A standing-room-only crowd turned out to consider trends and developments in Portland’s office space, and their impact on existing space, traffic and parking. A panel of experts — Drew Anderson, attorney, partner at Murray Plumb & Murray; Sam LeGeyt, broker, NAI Dunham; Nate Stevens, broker, CBRE | The Boulos Co.; and Jennifer Small, broker, Malone Commercial Brokers — examined these issues at a business breakfast forum on Oct. 17 at the Portland Public Library.

Moderated by J. Craig Anderson, Portland Press Herald business reporter, the real estate professionals offered their best guesses on what might happen as developments progress, such as Wex’s new HQ on the waterfront, a mixed-use development including offices at Widgery and Union wharfs, and Rock Row in Westbrook.

Among the takeaways:

Parking will continue to be a big issue for downtown employers. Some spaces are now running in the range of $180 per month, and Small said there are one-to-three year waiting lists at some garages. LeGeyt said for a typical downtown business using 3,000 square feet of office space, it would likely pay $27,000 annually in parking costs.

The Portland Press Herald’s business reporter J. Craig Anderson moderated the Business Breakfast Forum on Wednesday. Here, he talks to attorney Drew Anderson, a partner at Murray Plumb & Murray.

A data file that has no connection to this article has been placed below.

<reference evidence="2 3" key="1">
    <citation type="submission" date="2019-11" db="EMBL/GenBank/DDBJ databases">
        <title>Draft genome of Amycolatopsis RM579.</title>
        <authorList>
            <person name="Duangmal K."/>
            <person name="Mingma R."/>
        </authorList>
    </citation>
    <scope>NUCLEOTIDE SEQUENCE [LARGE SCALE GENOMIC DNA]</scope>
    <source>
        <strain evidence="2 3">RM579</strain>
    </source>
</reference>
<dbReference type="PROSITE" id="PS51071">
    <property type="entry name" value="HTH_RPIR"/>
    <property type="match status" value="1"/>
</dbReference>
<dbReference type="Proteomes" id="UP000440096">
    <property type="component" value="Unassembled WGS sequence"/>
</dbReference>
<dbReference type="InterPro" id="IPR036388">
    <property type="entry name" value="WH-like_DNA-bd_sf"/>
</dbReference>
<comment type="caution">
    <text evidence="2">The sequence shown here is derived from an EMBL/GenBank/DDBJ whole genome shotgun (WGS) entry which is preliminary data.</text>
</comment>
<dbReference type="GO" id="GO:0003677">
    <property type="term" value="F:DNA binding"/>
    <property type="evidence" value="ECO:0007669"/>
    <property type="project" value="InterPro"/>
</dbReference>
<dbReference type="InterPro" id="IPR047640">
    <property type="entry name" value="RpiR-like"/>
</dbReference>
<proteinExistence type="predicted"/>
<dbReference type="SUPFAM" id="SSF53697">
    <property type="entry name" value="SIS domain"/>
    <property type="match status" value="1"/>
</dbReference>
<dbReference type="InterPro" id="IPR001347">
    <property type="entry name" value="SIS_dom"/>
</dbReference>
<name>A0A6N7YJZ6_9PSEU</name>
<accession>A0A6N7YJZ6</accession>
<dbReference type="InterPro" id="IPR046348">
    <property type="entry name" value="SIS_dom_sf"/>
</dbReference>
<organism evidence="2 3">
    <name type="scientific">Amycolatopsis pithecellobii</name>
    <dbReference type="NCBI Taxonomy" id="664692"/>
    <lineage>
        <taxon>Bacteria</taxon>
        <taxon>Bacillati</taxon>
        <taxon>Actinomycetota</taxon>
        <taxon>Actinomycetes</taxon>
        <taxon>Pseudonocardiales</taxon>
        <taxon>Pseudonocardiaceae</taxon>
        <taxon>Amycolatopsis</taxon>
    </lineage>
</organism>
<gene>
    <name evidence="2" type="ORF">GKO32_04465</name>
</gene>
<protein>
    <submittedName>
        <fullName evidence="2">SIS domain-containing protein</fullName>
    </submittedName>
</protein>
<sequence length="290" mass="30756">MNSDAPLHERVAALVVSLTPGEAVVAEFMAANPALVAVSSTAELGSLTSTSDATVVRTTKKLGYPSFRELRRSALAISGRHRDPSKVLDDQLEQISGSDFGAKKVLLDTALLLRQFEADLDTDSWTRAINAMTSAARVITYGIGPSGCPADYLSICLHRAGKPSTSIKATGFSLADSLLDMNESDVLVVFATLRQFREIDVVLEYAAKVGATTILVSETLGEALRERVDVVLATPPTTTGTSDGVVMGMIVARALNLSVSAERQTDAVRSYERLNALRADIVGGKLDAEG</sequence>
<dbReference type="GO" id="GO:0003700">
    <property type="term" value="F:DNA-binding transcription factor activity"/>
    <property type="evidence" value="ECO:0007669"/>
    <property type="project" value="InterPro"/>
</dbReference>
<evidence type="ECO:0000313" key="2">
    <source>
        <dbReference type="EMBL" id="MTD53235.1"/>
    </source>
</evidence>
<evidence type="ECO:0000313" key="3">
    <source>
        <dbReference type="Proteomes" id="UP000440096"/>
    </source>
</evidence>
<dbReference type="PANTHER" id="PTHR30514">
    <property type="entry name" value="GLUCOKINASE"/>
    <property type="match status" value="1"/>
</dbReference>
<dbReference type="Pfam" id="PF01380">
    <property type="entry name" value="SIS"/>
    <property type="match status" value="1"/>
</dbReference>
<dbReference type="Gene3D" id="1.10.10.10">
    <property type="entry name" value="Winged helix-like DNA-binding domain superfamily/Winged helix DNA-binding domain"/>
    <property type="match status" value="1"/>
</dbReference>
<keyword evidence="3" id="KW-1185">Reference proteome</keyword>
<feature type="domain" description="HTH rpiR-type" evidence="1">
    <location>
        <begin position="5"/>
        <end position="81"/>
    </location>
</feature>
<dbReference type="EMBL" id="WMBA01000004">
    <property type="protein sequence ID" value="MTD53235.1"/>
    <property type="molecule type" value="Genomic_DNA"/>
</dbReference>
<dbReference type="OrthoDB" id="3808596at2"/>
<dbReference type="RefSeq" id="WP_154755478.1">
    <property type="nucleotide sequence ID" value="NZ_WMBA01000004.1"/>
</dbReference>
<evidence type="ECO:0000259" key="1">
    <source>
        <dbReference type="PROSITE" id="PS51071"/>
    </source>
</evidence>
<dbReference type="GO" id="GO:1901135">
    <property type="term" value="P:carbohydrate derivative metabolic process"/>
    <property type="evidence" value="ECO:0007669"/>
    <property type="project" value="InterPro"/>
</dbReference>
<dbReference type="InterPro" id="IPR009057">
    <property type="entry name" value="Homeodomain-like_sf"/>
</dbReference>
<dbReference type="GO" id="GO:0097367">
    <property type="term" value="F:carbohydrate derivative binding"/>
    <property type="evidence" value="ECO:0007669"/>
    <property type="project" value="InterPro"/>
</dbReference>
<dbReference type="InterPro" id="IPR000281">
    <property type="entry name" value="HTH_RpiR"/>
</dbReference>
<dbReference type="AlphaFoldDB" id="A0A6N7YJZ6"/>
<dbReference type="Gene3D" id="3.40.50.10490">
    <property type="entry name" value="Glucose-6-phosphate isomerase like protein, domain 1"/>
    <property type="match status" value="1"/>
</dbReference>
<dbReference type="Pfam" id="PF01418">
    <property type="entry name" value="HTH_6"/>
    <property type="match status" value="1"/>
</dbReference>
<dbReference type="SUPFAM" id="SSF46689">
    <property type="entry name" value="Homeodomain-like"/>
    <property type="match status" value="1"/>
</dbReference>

Lending will continue to be a critical issue in new construction. Drew Anderson said nearly all new construction loans are tied to a developer having commitments for tenants before the financing can be secured.

Some of Portland’s hottest neighborhoods will continue to see growth. Stevens said he expects there will be about 2,500 new employees in the next three years in the India Street neighborhood. He also expects 2018 will end with a 1 percent vacancy rate in Class A office space in the downtown.

A large crowd attends a Business Breakfast Forum at the Portland Public Library on Wednesday. The free panel discussion covered topics relating to the urbanizing impact of new office construction.

All of the panelists said the new owner of the Time & Temperature office building has a terrific opportunity to redevelop the building for mixed use. Several of the bidders were interested in converting some of the space in the iconic building into residential uses.

Innovation needs to come into play to address the downtown’s traffic and parking needs. Drew Anderson said employers could consider paying employees to opt out of downtown parking spaces in favor of using shuttles or buses. Or developers could build mechanized garages, which have the capacity to fit 43 cars in space that would normally accommodate 17 in a typical surface lot. Wex got a shout-out for planning to use a shuttle to transport employees from its South Portland facility to its new downtown headquarters, once the project is complete.


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